Title: Agatha H and the Airship City
Author: Phil Foglio and Kaja Foglio
Series: Girl Genius #1
Europa has slowly consolidated (somewhat peacefully) under the rule of one Baron, one man who is intent on either recruiting or wiping out those Sparks whose mad science is apt to tear the world apart. For Agatha, the Baron has little to do with her life, until the day he makes a surprise visit to the university where she works as an assistant. Now her life is in shambles, the Baron has (rather politely) kidnapped her, and she’s preparing to do whatever it takes to get herself out . . .
This is based on the webcomic Girl Genius. I realized this about a chapter in, read some of the comic to compare, and decided that on the whole I much prefer the novelization, as it lends more context to the story.
The world is an interesting one, which gleefully takes mad scientists, Transylvanian horrors, and steampunk and mashes them into an entertaining milieu. A gift (curse?) called the Spark is responsible for the types of science that drives ordinary engineers insane, and can bend the usual laws of physics. This has, of course, resulted in Sparks being perpetually at war with one another, because someone will get the bright idea to conquer his neighbors using, say, lobsters, and then invents something that will carry it out.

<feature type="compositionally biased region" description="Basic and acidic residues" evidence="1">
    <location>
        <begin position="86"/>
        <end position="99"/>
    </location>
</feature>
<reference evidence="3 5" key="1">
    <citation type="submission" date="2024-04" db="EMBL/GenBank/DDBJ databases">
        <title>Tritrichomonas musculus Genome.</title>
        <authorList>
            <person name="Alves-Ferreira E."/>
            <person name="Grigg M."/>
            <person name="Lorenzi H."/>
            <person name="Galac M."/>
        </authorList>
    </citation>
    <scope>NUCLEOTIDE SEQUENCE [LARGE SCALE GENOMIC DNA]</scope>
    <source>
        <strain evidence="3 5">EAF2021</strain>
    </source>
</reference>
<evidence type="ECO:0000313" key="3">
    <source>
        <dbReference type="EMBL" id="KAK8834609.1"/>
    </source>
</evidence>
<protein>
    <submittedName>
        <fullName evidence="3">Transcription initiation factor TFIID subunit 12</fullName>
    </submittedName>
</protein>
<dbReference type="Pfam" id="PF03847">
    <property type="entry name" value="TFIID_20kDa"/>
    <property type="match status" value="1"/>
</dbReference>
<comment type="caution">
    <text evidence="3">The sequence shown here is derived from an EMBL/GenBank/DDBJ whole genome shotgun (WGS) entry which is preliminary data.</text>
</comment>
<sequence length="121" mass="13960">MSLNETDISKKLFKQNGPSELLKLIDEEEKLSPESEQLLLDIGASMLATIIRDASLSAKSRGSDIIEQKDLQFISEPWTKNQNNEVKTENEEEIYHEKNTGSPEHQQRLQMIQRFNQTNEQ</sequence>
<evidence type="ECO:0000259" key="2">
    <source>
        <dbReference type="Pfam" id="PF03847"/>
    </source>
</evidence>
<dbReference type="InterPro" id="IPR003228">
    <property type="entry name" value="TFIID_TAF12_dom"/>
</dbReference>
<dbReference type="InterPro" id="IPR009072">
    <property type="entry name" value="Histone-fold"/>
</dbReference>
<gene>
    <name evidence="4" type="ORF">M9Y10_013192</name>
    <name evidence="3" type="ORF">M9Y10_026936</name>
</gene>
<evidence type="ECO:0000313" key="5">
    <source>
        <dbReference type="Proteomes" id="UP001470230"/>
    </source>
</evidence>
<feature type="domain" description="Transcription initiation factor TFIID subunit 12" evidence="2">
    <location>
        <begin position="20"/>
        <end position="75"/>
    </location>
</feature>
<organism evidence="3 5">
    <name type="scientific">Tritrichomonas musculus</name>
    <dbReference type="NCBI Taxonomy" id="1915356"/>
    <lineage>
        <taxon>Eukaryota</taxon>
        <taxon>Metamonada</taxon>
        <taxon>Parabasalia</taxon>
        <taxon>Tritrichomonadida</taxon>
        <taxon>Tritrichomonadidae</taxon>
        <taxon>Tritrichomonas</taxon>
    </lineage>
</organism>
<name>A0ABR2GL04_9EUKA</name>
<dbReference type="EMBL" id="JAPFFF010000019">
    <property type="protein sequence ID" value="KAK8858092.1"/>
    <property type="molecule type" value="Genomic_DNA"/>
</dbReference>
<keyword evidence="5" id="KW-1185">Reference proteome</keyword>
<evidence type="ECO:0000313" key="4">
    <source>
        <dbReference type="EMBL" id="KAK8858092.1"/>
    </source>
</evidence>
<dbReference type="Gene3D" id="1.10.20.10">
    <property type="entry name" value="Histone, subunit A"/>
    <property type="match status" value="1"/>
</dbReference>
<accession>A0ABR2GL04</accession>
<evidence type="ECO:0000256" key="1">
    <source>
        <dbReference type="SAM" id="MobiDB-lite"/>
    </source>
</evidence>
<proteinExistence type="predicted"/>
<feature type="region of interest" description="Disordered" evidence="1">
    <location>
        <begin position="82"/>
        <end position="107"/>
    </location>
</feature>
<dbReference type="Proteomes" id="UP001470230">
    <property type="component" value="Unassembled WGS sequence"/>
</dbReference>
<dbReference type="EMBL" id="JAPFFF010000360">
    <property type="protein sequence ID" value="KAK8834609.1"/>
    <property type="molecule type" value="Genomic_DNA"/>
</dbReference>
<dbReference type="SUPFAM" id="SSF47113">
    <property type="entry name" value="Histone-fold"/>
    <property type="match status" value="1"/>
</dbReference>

It was fairly easy to see where certain pieces of the plot are going. The Heterodyne Boys mentioned in the beginning, and such a big part of the mythology, have their connection to Agatha spoiled by the book’s title. On the other hand, some things are less clear, like whether the Baron is actually wrong to contain Sparks who would otherwise wreck havoc on the world.
The best part, for me, is the Emperor of Cats. His whole introduction is a riot, as is how he takes Agatha’s sarcastic suggestion of fealty utterly seriously. I also adored the scene where Agatha is grilling Gil about how many weapons of mass destruction he’s cooked up (none), and what that says about him as a ruler-to-be and a Spark.
Overall this is a fun, fast read that leaves a whole lot open for a sequel. I rate this book Recommended.